The local season opened with a closely-fought 19-20 defeat at home to Paarl Gym before the team left for Wildeklawer, where its opening-day triumph over Affies (21-14) was tempered by a comprehensive 25-38 defeat at the hands of Waterkloof.
Further disappointment followed when they went down to Grey High (20-22) in Port Elizabeth, but from then on only Paarl Boys’ High (21-9) and derby archrivals Grey College (30-28) could lower the Young Maties’ colours.
The other five WP Premier A-sides were all summarily dealt with, SACS (29-24), Rondebosch (52-15), Bishops (32-30), Wynberg (31-7) and Boland Landbou (33-24), all but the Bishops game being away from home, the last victory representing the first time they had beaten the Farmers at Windmeul for eight years.
It came as no surprise when centre Rufus Dercksen, loosehead Alex Mbete, tighthead Tristan Leitch, scrumhalf Gerado Jaars and flank Phillip van Dyk was chosen to represent Western Province at the Craven Week at St Stithian’s in July.
What was a surprise is that no place could be found for the other wide men runners: outside centre Brendan Venter, right-wing Remy Engelbrecht, left-wing Regan van der Westhuizen and full-back Colia Louis, particularly when one bears in mind their considerable contributions both to the scoresheet – Louis 150 points, Engelbrecht (ten tries), van der Westhuizen (9t) and Venter (5t) – and the elegant flowing style with which the team played.
Van Dyk (8t), hooker JJ Kotze (6t) and Dercksen (5t) also made sizable dents in opposition defences, not that this should be taken to mean that the hard labour put in by loosehead Cameron Dawson, lock Breyten Maritz and flyhalf Juan Mostert, to name but a few, should be ignored.
Although this is a review, be warned that a fair number of these exciting youngsters will be gracing our fields again in 2018, a treat for any true rugby fundi to savour.
The fact that Boland Landbou (10-0-8) had the least successful season among the Winelands schools should be seen in context. Their record places them comfortably within the upper half of the table, not far behind Gym and the Maroons and only fractionally below Outeniqua.
They might not have enjoyed the success that some self-proclaimed experts have come to expect of them, but, at the very worst, they are victims of their own relentless overachievement.
An ordinary year for them? Perhaps, but one in which they still managed to lower the colours of three of the country’s highest-ranked schools.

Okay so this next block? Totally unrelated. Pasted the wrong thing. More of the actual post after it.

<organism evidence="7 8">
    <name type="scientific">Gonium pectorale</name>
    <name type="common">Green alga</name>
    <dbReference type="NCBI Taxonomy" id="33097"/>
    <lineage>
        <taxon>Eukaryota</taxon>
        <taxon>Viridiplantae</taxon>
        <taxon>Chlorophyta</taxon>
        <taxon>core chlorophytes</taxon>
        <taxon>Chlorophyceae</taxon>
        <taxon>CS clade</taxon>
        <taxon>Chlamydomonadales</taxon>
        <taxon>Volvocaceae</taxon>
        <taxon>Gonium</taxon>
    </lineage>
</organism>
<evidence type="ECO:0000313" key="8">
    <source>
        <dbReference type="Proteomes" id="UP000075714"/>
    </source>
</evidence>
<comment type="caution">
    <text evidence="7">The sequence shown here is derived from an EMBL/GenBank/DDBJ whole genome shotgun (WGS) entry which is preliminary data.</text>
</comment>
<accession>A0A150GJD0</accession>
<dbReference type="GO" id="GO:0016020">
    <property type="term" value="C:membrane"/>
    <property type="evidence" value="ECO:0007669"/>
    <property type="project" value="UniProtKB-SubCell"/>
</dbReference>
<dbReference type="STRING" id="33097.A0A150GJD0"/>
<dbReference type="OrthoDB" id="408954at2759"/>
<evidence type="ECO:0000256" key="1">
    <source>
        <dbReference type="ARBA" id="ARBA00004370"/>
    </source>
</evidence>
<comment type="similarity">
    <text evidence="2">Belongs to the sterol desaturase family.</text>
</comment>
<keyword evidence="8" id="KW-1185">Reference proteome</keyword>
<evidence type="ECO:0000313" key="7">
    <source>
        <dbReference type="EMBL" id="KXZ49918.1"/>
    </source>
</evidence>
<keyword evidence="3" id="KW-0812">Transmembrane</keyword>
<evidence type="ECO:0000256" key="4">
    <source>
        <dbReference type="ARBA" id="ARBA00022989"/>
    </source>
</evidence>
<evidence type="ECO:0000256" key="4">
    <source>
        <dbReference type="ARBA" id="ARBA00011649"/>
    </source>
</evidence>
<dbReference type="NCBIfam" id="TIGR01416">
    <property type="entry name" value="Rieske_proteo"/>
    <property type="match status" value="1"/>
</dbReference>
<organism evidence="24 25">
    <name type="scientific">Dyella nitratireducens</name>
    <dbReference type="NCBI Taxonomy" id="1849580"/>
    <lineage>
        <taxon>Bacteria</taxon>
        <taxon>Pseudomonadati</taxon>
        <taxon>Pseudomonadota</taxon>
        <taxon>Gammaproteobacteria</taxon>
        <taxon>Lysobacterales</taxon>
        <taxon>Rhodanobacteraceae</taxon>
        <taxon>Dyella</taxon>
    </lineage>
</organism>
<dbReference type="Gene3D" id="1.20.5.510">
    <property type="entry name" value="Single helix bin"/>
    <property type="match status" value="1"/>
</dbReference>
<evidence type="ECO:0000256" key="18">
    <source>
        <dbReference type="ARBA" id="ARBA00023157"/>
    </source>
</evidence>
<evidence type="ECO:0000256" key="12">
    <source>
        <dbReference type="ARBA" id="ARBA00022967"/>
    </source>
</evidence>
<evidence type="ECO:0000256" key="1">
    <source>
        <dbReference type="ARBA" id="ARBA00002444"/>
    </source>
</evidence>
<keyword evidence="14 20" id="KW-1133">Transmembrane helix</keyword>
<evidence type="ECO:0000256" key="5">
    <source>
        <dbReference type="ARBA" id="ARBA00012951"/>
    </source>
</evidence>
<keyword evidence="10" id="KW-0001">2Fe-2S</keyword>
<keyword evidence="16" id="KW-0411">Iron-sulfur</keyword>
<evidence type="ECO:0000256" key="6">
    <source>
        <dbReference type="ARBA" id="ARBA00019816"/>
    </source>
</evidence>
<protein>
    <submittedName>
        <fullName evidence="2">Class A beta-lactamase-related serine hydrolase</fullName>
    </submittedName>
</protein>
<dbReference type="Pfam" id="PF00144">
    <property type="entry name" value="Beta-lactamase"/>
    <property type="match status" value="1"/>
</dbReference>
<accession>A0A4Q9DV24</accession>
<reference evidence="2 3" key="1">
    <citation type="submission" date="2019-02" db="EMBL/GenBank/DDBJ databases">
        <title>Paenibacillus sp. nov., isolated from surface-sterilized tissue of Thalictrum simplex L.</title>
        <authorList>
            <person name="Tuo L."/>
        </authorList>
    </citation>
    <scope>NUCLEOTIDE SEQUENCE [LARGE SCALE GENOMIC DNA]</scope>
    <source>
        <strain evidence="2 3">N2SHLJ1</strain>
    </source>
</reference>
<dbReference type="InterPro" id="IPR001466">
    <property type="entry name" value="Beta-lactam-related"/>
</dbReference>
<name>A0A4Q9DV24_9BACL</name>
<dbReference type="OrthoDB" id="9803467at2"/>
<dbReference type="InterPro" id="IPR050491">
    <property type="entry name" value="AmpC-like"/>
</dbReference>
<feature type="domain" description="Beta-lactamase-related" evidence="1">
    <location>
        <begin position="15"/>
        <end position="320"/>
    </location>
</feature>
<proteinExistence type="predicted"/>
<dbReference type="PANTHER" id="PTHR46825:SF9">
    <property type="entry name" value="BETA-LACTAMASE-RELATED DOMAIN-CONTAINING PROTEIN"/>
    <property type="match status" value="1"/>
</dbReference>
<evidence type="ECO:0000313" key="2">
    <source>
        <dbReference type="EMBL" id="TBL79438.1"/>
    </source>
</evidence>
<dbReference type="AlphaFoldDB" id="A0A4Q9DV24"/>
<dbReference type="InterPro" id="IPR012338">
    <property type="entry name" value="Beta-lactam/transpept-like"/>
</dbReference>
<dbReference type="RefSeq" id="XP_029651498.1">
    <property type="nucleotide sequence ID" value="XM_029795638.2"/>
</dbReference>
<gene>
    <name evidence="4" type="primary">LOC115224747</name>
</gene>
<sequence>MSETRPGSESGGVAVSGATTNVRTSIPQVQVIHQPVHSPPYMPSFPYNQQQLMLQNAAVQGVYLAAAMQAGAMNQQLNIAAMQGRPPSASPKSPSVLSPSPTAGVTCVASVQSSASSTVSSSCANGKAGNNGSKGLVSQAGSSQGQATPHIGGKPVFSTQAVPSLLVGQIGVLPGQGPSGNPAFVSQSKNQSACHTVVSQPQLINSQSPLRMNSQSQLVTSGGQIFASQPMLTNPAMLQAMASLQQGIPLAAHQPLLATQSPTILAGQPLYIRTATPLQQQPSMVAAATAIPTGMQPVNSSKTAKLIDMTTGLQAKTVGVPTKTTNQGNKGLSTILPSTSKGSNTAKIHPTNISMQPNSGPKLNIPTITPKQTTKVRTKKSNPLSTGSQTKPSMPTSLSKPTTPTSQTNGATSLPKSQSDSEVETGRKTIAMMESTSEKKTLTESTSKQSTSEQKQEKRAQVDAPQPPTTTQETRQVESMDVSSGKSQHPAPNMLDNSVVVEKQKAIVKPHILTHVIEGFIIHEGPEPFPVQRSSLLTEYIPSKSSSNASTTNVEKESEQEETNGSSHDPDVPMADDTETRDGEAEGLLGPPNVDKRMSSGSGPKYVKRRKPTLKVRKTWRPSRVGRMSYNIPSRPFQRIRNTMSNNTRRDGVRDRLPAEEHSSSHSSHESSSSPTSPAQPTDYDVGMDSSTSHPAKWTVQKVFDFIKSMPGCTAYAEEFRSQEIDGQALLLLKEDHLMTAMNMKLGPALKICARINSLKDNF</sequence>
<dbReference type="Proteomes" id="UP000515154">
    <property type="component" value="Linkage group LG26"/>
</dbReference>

Like the other three schools in this article, the Farmers are long since resigned to having to travel great distances to face their most demanding assignments and all of them before the end of the first full week of May.
So it was that, after an undemanding 83-0 trouncing of Windhoek High, they headed to the North-South event in Tshwane, where they crushed EG Jansen 65-21 before running out of steam (and breath) against Garsfontein, losing 41-43.
There was just enough time for their bogey side SACS to maintain their impressive home record against Oloff Bergh’s men, beating them 22-18, before it was off to the Wildeklawer Spectacular in Kimberley, where they showed enormous character by coming back from a heavy 8-49 defeat at the hands of Grey College to edge Monument 24-22.
After six games they finally got to run out on their home turf, thrashing Bellville 64-16 before conceding defeat 16-19 to Framesby in their only really poor outing of the season.
The resultant introspection saw a rejigging of the team before the rest of the Premier A matches, which opened with a 62-15 drubbing of Wynberg, saw the momentum maintained in a rare 35-34 away win over Stellenberg and reached a high when they defeated their other hoodoo side, Paarl Gym, 24-15.
Not even a superhuman late surge could see them beat Paarl Boys’ High (33-38) and comfortable victories over Rondebosch (29-14) and Bishops (48-14) couldn’t quite make up for surrendering a long winning streak at home to Paul Roos, who beat them 33-24.
A 17-18 setback against Grey High on day one of the Cape Schools Festival at Rondebosch was partly assuaged by workmanlike 47-0 triumph over Muir. Which brings one to the match some think defines the season, interschools at Oakdale, which ended in a 12-14 defeat.
Eight losses there might have been, but only the pride of the Free State could claim to have beaten them soundly.
Three players earned WP Under 18 caps: wing Duren Hoffman in the Craven Week side and lock Herman le Roux and loosehead Albert Coetzee in the Academy Week squad, which le Roux captained.
The leading scorers were Hoffman (101 points, nine tries), scrumhalf Gavin Mills (93 pts) and flyhalf Darren Hendricks (83 pts, 7t) – the last two having taken over kicking duties after Hoffman lost his place in the fallout following the Framesby game – while left-wing Erik Lambrecht (10), full-back Luther McKay and inside centre François du Toit (8 each) were closely followed by loosehead Christiaan Olivier (7) in the try-scoring stakes..
If Hoffman’s omission from the side is seen as any sort of turning-point, it didn’t really show in the balance of a side which had already had to cope with the loss of centre Durin Nasson before the season had really got started.
Originally a scrumhalf, Lambrecht fitted in perfectly on the left wing, young Sebastian de Klerk formed an elegant midfield partnership with du Toit and Hanro van der Merwe kept defences honest wide on the right.
Hooker Tiaan Drotskie, powerful lock Marko van Niekerk and loose forwards Thys Kitshoff, Franco Venter and Armand Adendorff filled out a pack that never shirked its responsibilities.
Quite a few of these players will be plying their trade again out at Windmeul in 2018, which is great news for this fiercely proud institution which is so close to the hearts of most neutral observers in the province.